Are you unknowingly too child-centered?
We wrote recently about the problem of entitlement among children — about how many well-meaning parents, without thinking about it much, have become too child-centered. The article struck a nerve. Some felt offended or were defensive, while most strongly agreed but asked for more ideas about how to keep their kids from feeling entitled.
The simple answer we gave to parents was this: As soon as your child is capable of doing jobs, take the time to teach her to do the jobs and then gracefully hold her responsible to do them. When doing those jobs benefits others, help her understand the benefits. Because when kids use their talents in ways that bless others, they begin to find their way into the purposes for which God created them.
Unfortunately, even parents who agree with this often have spoiled kids. They cook for kids who are capable of cooking. They clean for kids who are capable of cleaning. They wash clothes, shop, buy, and even speak for their kids.
It starts innocently enough. In the kids’ younger years it’s more efficient to do the stuff instead of to teach our kids to do it. It takes much longer to grocery shop in ways that involve, teach, and encourage our kids. As they get older and more capable, we keep doing all the work, because the fight to get the now-spoiled kids involved just isn’t worth it. And the snowball keeps rolling and growing.
In the name of “taking good care of their kids”, many parents have become little more than service providers, and their kids have become masterful, manipulative consumers of those services. Their kids do anything they can to avoid responsibility for their own lives, and the parents help by picking up the slack. Ultimately, as long as this continues, parents unwittingly communicate a powerful message to the children: “You are not responsible for your own life. Someone else is.” And as kids learn this message, they grow up expecting others to take care of them and their messes.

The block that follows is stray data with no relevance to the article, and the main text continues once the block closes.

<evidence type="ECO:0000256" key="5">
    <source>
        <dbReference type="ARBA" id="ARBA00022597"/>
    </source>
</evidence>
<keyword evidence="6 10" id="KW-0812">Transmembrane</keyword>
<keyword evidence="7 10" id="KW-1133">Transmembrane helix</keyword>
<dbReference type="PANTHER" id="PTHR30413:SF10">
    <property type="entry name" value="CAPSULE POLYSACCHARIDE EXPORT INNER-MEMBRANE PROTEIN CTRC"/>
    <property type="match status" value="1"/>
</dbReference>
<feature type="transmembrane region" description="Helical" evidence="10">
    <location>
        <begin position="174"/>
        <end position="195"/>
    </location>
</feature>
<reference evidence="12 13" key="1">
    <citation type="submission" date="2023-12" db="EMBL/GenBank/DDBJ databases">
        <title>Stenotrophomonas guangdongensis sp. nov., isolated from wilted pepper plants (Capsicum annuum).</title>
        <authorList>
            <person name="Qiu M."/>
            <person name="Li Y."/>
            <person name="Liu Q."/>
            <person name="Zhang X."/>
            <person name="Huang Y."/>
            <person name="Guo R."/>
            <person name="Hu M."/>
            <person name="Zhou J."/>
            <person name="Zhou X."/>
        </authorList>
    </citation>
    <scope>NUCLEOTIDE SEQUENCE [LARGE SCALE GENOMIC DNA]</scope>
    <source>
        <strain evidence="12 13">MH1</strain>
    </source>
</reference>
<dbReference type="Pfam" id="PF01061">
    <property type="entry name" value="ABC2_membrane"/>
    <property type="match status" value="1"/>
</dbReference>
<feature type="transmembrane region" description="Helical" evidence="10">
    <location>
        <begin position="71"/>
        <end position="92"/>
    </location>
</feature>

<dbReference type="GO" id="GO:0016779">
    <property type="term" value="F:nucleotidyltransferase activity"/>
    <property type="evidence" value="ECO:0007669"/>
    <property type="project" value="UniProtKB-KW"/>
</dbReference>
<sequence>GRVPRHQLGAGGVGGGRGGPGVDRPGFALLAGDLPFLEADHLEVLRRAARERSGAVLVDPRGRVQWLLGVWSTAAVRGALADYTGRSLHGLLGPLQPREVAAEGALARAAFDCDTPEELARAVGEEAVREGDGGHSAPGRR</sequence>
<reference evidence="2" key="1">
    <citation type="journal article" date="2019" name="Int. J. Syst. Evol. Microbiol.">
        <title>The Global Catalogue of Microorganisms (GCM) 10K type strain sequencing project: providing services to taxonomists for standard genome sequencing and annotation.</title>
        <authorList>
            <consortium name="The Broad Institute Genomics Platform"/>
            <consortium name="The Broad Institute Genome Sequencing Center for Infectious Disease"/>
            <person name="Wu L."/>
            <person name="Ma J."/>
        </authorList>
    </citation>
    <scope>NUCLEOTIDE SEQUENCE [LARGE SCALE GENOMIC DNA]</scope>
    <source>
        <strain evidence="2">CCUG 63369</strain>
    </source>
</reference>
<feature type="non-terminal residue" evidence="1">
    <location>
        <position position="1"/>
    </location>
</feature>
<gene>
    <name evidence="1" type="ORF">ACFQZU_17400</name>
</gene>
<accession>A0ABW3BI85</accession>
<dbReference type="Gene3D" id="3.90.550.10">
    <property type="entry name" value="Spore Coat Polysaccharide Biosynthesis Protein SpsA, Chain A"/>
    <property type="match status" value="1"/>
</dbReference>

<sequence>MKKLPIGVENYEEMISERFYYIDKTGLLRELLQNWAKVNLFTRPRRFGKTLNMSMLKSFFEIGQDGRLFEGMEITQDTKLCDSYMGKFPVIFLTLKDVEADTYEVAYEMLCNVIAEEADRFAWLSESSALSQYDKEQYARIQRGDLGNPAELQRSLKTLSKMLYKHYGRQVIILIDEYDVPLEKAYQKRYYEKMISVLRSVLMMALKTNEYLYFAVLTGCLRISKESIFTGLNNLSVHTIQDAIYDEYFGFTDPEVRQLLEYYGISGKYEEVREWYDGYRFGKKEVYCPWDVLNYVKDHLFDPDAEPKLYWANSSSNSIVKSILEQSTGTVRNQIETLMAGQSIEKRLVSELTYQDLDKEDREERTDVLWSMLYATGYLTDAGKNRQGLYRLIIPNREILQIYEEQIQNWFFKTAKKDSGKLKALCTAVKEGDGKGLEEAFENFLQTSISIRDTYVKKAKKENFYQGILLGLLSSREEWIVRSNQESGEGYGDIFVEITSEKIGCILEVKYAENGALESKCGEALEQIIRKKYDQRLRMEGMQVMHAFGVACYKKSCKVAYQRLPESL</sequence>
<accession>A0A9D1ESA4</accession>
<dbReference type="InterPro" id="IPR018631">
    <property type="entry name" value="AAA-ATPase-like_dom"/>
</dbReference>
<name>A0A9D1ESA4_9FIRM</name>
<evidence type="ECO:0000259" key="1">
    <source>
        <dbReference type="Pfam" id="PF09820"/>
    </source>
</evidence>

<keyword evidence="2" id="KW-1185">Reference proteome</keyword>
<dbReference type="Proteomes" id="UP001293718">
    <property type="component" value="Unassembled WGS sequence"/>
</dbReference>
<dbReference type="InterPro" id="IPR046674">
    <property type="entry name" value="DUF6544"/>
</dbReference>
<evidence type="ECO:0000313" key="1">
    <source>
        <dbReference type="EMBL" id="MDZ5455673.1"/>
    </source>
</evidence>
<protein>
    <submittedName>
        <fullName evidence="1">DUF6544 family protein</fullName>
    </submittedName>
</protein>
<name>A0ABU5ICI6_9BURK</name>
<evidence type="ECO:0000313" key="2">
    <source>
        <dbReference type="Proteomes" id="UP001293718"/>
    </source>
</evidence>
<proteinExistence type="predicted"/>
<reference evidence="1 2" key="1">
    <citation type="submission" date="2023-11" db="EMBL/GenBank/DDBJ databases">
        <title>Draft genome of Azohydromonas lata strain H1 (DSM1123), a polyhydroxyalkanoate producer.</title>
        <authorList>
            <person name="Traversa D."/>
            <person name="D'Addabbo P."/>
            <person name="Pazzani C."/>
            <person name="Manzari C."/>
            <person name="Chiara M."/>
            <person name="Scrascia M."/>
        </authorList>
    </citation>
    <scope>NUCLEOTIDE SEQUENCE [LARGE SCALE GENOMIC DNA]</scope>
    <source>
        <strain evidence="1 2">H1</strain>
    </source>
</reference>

With kids of any age, the answer to this problem is simple, though the work to re-teach them may be hard:
Stop doing stuff for your kids that they can do for themselves!
It will help greatly if you gracefully:
- Let your kids know you believe they are capable.
- Let them know that by doing many of the things they can do for themselves, you’ve robbed them of the opportunity to learn responsibility.
- Let them know that you are going to change your ways.
- Ask for their ideas about how you can accomplish the goal.
- Take charge of making and clearly communicating the plan.
- Follow through.
By doing this you will help them learn some of life’s most important lessons: you will encourage them to grow in independence.
The older your kids are the more likely they are to resist. It’s better to start now than when they start job hunting. So make a clear plan. Calmly and gracefully state your plan. Ask the kids which parts they think will be the hardest to learn, and work together on solutions.
By doing this, you will be communicating to your kids two powerful messages all children long to hear and learn: “You are capable, and you are responsible.”